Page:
"We certainly would not sanction or endorse that phraseology. These guys are Kentucky natives and they love the state, but they have a different constituency. Which is no one."-Kentucky Tourism Department Spokesman Pat Stipes
Full disclosure: Before I moved to Texas in 2008, I lived in Kentucky for almost four years. In fact, the year I moved there was the year that the state slogan, "Unbridled Spirit," was launched.
If you had asked me now what the state slogan is, I definitely would not have remembered to answer "Unbridled Spirit" and it's very doubtful that I would have remembered what it was when I actually lived there.
That's not to say that "Kentucky Kicks Ass" is the solution to Kentucky's slogan and tourism problems. That is evident in the particularly divisive reactions from YouTube commenters:
"I watch this every 3 hours to lift my spirits. I love the commonwealth."
"This is just plain great. Kentucky does, indeed, kick some ass. :)"
"They did a great job at doing exactly the opposite of what should be done in order to 're-brand Kentucky'. If anything, all they did was reinforce a stereotypical perspective of the state."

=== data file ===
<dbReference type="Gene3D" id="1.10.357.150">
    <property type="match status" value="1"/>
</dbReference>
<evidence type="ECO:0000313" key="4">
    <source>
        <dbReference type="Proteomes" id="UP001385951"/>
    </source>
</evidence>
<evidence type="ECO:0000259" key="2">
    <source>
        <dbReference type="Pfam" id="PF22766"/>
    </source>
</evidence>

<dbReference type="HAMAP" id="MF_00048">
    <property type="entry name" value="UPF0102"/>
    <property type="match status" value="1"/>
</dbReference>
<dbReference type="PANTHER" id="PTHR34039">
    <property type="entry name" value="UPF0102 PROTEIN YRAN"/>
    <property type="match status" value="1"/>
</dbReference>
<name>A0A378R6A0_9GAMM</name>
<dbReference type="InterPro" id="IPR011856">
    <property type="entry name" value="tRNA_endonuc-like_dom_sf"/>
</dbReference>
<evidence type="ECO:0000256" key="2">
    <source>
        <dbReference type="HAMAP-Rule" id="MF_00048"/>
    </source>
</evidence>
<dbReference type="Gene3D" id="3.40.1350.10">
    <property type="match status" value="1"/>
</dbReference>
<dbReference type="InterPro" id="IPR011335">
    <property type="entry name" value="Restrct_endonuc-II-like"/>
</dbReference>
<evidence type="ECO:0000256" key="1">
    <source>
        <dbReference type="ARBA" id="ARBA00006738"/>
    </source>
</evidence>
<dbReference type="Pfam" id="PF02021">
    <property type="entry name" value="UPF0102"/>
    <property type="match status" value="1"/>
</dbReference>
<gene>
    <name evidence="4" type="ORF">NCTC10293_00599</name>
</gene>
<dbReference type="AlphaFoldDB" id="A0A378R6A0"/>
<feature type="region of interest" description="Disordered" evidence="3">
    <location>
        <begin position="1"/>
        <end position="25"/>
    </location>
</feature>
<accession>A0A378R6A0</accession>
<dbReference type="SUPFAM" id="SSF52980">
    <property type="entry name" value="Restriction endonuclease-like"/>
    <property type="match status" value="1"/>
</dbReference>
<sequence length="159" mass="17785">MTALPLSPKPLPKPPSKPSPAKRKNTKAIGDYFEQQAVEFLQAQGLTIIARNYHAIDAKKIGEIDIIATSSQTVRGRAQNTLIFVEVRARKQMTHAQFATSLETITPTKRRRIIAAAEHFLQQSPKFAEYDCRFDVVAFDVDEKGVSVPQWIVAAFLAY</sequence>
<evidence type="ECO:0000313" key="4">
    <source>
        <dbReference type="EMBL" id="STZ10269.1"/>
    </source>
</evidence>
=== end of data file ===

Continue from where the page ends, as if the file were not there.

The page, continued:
"This is ridiculous. As a proud Kentucky native, a passionate professional marketer and an experienced destination branding consultant - this is not a strong tourism branding direction for Kentucky."
And therein lies the oft-encountered problem with slogans: They can either play it too safe and suffer from being forgettable or take a risk and suffer from being divisive. It's either this or this.
While I do think "Kentucky Kicks Ass" is much more memorable, fun, and state-spirity than "Unbridled Spirit," I also don't think it works as anything but a spirit-booster for people who already live in Kentucky. Where "Unbridled Spirit" succeeded in saying something about what makes the state special, they did it in a forgettable way whereas "Kentucky Kicks Ass" succeeded in being catchy and memorable but failed to say anything that any other state couldn't say.
No other state could say "Everything's Bigger in Texas" than Texas and no other state could say "It's Good Being First" other than Delaware.
This slogan practice doesn't start and stop with state slogans, it's something to think about with any brand. Your slogan, no matter how edgy and button-pushing, can't be so generic to where people still don't know what makes your brand special. But it can't be so safe that it's going to blend in with everything else in the market.
No matter what you're selling, if you don't both recognize what makes your product special and have an unmatched passion for it, people will not hop on board. Your slogan is one of the first impressions you get to make and it's important that you not mess it up.
Share your thoughts with us: Do you prefer "Kentucky Kicks Ass," "Unbridled Spirit" or neither? Have any thoughts about slogan writing? Sound off below!